Not so, said the DHS secretary, who said he couldn't imagine where Palumbo could have gotten such specific figures. Pregnant women who are in Rhode Island illegally are not eligible for welfare benefits and even if they were, how much they get would depend on their income, said OHHS Associate Director David Burnett.
Under the Bush-administration's Deficit Reduction Act of 2005, anyone seeking cash benefits or other federal assistance must provide identifying documentation proving their legal status, according to the federal Centers for Medicare & Medicaid Services.
It's important to note that, as with healthcare benefits, once the child is born, as a citizen, he or she will be eligible for welfare benefits, which would presumably be delivered to the mother on behalf of the child. But the mother herself does not qualify for any subsidy. So Palumbo is incorrect to say pregnant women get welfare benefits.
Food stamps policy
The same is true for the federal Supplemental Nutritional Assistance Program, more commonly known as the food stamp program. Despite the figures Palumbo cites, undocumented pregnant women are not eligible for "$250 a month or $275 a month," or any other amount.
Under the federal Deficit Reduction Act, without proof of citizenship, they can't receive the benefit. Once born, their children will qualify to enroll in the SNAP program. According to the University of Rhode Island's Feinstein Center for a Hunger Free America, the maximum is $200 a month per qualifying member. But the subsidy will not cover the mother.
Again, Palumbo is wrong.
Finally, there is a clear implication in Palumbo's statement that Rhode Island's benefits are more generous than those in other states. At one point in the Van Susteren interview, Palumbo suggested that undocumented pregnant women from elsewhere are "headed to our state" to take advantage of these programs.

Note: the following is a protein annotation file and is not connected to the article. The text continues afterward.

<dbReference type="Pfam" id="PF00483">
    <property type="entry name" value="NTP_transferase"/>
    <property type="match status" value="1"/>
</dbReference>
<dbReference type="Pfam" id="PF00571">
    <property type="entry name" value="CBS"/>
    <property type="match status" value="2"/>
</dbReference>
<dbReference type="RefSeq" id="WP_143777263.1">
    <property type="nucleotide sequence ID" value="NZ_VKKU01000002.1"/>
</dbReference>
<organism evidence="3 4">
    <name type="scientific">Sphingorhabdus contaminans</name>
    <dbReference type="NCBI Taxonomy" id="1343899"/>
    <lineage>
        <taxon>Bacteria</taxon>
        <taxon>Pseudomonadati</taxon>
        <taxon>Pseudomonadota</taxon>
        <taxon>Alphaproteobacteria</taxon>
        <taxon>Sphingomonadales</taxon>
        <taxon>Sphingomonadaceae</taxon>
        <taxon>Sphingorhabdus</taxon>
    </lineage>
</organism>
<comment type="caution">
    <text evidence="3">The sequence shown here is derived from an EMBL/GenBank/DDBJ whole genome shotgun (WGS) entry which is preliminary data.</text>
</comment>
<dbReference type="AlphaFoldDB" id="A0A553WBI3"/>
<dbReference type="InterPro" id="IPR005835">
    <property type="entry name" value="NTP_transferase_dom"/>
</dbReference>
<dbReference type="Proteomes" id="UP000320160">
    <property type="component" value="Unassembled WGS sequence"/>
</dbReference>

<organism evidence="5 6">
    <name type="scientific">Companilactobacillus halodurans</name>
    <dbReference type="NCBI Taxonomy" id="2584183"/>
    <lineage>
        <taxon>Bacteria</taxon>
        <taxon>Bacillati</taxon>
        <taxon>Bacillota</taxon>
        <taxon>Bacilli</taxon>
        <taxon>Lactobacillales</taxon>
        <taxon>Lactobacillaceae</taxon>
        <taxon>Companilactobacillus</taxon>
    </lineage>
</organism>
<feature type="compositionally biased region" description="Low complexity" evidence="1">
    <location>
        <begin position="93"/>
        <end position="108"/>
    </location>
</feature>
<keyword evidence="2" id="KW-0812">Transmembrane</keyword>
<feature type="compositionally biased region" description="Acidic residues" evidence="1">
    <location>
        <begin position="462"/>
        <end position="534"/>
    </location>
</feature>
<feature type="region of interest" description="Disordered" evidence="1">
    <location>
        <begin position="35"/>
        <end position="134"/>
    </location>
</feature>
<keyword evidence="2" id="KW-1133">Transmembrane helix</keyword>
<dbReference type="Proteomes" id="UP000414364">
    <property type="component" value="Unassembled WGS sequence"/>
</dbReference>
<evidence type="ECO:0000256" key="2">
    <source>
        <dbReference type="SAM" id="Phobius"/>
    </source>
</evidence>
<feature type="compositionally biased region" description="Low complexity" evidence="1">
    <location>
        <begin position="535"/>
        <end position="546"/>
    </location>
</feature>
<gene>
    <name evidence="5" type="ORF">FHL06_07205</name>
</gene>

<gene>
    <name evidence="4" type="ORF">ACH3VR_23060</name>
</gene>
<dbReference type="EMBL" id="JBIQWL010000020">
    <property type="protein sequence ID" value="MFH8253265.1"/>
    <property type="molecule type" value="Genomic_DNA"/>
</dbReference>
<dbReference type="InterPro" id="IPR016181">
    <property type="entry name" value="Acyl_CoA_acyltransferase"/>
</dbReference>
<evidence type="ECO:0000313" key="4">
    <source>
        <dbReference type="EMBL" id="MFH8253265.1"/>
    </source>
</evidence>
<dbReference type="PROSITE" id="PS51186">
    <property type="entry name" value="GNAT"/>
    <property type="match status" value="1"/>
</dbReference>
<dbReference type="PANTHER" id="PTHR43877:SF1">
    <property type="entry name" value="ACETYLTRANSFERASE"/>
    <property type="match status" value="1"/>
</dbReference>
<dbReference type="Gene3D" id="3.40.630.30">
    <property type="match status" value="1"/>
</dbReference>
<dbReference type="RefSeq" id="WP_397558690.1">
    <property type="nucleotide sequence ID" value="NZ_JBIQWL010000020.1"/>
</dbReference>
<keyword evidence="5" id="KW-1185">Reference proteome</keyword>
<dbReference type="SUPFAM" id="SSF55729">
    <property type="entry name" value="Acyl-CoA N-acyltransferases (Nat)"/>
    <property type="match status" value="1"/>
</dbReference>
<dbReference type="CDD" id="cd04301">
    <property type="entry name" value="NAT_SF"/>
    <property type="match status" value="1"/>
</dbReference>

Federal law now dictates that undocumented people -- pregnant or otherwise -- are not eligible for either welfare assistance or food stamps here, or anywhere.
By the same token, undocumented pregnant women in Rhode Island are eligible to receive health care benefits, but that is also true in some other states. While federal law won't cover undocumented people, in general, it gives states the option to use federal CHIP (Children's Health Insurance Program) to cover prenatal benefits.
To imply that Rhode Island is the only state where this is the case is not correct.
In all, two of the three facts Palumbo offered to Van Susteren were wrong. Worse, he cited as his source an official -- Gary Alexander -- who said he never said any of those specifics, in part because they are not true.
Palumbo used very exact numbers on national television and he stated them with the kind of confidence that could lead viewers to believe he had done his homework and knew what he was talking about.
He didn't and he doesn't, at least in two of three counts. We'll give him a Barely True.
Editor's note: This statement was rated Barely True when it was published. On July 27, 2011, we changed the name for the rating to Mostly False.
Published: Sunday, September 19th, 2010 at 12:01 a.m.
Rep. Peter Palumbo, comments on Fox News' On the Record with Greta Van Susteren, Sept. 9, 2010
Interview with Rep. Peter Palumbo, Sept. 15, 2010
Interview with Gary Alexander, Rhode Island secretary of the Office of Health and Human Services, Sept. 16, 2010
Interview and emails, David Burnett, OHHS associate director, Sept. 15-16, 2010
Interview, Donalda Carlson, administrator of child and family support services at the Department of Human Services, Sept. 15.
Interview, Mary Kahn, spokeswoman, Centers for Medicare & Medicaid Services, Washington, D.C., Sept. 17, 2010
Commonwealth Fund report, "The Deficit Reduction Act of 2005: an overview of key medicaid provisions and their implications for early childhood development services," accessed, Sept. 17, 2010
Kaiser commission on Medicaid and the uninsured "Citizenship documentation requirements in the Deficit Reduction Act of 2005: Lessons from New York," accessed Sept. 17, 2010
Interview, Kathleen Gorman, director of the University of Rhode Island's Feinstein Center for a Hunger Free America, Sept. 17, 2010
Kaiser Family Foundation, www.statehealthfacts.org, accessed Sept. 16, 2010